6 OCTOBER 1860, Page 16


Tax Volunteer force of Great Britain is now counted upon by competent authorities as able to supply at least 60,000 bayonets for operations in the field. It would, therefore, follow, that reliance is placed to this ex-

tent upon the citizen soldiers, and that in case of invasion the War Office would call out the whole force and expect to be able to place 60,000 men in line with the Regulars and Militia. How far the War Office or the

independent and competent military critics are justified in the assumption would be an interesting inquiry.

We have no doubt that the rank and file of the Volunteers would fur- nish 60,000 good men and true, capable of acting in line in a pitched

battle, of skirmishing in front of advancing columns, or of holding out to the last in any post they were ordered to defend. The men have been most assiduous in learning their drill and in acquiring the power to shoot

straight. But while we can thus speak of the men the same commenda- tion cannot be given to the officers. Here is the weak point of the whole machine. From all sides we hear complaints of the inefficiency of officers. Some, it has been publicly proved, are totally unable even to prove much less manoeuvre a company. Some never attend drill at all. Others show no aptitude for military acquirements. Many are posted to commissions who should have remained in their offices or behind their counters, or in the placid enjoyments of country life. The privates soon become keen critics, soon learn to distinguish a good officer from a bad officer, and hence lose confidence in the latter. The salt of every force is the half dozen decent soldiers who have acquired commissions. But bad officers tell upon efficiency in a thousand ways. Under an officer who, however :salons, has nothing of the soldier about him, a company is sure to be irregularly and badly drilled. Men are allowed to fall in and lire blank ammunition who never before loaded a piece. Men who never show but on field days are permitted to stand in the ranks and disgust their comrades by their blunders. Nor is this all. A bad company offi- cer is certain to promote indifferent non-commissioned officers, and thus to cause a further clement of confusion. The same remarks apply to com- manders of battalions who do not sufficiently consult their adjutants, and who have themselves only theatrical notions of soldiership. The con- sequence is that steady drill gives place to bungling displays, and the men and company officers learn a little of many things but learn nothing well.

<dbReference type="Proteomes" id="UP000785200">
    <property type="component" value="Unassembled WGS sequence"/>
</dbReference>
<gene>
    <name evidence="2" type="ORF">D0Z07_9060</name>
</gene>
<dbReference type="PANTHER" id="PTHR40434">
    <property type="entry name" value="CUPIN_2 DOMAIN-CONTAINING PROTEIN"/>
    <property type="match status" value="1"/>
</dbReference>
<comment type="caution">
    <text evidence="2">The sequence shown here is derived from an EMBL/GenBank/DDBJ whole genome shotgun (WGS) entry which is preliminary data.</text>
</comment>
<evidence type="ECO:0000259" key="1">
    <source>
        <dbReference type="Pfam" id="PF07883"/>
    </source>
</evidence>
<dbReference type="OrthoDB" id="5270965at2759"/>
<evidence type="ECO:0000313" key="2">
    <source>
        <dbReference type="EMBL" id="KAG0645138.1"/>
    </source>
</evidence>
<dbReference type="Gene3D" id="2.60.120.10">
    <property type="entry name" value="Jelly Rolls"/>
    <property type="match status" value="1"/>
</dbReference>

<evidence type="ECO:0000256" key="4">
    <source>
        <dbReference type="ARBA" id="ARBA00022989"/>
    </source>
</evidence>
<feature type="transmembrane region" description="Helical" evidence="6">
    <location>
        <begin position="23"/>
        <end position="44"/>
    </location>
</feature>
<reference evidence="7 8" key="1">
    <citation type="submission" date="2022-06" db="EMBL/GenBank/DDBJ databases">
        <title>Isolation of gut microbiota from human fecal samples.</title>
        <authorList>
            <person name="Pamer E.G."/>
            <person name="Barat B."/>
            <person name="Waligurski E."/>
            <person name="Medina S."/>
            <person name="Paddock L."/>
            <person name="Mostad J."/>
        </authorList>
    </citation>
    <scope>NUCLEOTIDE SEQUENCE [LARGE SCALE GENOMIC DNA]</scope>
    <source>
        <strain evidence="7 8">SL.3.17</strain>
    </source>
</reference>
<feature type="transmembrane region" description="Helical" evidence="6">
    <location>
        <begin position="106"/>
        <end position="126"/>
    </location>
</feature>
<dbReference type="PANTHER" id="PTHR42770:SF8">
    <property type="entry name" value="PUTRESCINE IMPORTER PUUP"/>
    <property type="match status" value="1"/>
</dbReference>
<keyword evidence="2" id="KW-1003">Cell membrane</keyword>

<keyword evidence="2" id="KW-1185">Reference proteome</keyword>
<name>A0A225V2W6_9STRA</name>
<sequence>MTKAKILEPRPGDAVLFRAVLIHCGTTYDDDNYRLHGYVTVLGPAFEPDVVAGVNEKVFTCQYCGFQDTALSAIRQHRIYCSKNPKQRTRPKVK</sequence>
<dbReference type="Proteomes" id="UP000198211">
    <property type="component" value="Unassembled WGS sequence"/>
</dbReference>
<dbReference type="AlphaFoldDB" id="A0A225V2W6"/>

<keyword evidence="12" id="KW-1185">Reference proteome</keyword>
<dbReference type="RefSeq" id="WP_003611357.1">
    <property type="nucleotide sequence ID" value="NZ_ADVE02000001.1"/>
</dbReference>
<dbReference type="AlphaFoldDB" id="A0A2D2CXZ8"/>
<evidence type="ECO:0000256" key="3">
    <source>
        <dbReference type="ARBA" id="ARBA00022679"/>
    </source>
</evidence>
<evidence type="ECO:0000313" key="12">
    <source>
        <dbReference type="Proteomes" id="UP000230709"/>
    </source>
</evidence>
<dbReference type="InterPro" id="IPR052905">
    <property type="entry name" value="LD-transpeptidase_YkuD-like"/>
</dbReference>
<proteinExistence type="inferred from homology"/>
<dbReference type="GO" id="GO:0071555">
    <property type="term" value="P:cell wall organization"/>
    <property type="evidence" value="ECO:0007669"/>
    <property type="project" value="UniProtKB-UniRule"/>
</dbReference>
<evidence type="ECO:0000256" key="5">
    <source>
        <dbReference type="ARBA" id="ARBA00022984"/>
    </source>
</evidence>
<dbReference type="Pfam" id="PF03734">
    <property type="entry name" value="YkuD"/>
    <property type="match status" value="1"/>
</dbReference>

Now the Government has appointed Inspectors and pays adjutants. It is supposed to rely upon the Volunteer force to bring into line 60,000 men. Although it would be very undesirable for the War-office to inter- fere too much in the management of corps, certain stringent rules might be laid down affecting officers, and certain emphatic suggestions might be made to commanders of battalions and companies. Inspectors might be directed to report upon inefficiencies of system, and adjutants instructed to deal rigorously with negligent or incompetent officers. Moreover, no man should have a commission in future who had not shown that he could put a company through the simpler manoeuvres. Whether he obtained the power by attaching himself to a regiment of the line, or by any other process, we do not think it needful to inquire. But the power he should have. Nor should any man be made a non-com- missioned officer unless he understood drill himself and could drill others. Depend upon it, if a Volunteer force is to become a permanent institution, and it is that the Government are aiming at, there must be more strict- ness both in companies and battalions, as regards organization, discipline, and drill, otherwise when the country demands the services of 60,000 Volunteer bayonets, the bayonets may be forthcoming, but the officers who command the bayonets will be certain to disappoint expectation. The future value of the Volunteers depends upon the way in which the Government carries out the duty of inspection, and the extent to which the defects any conscientious inspector may discover, are promptly and adequately remedied.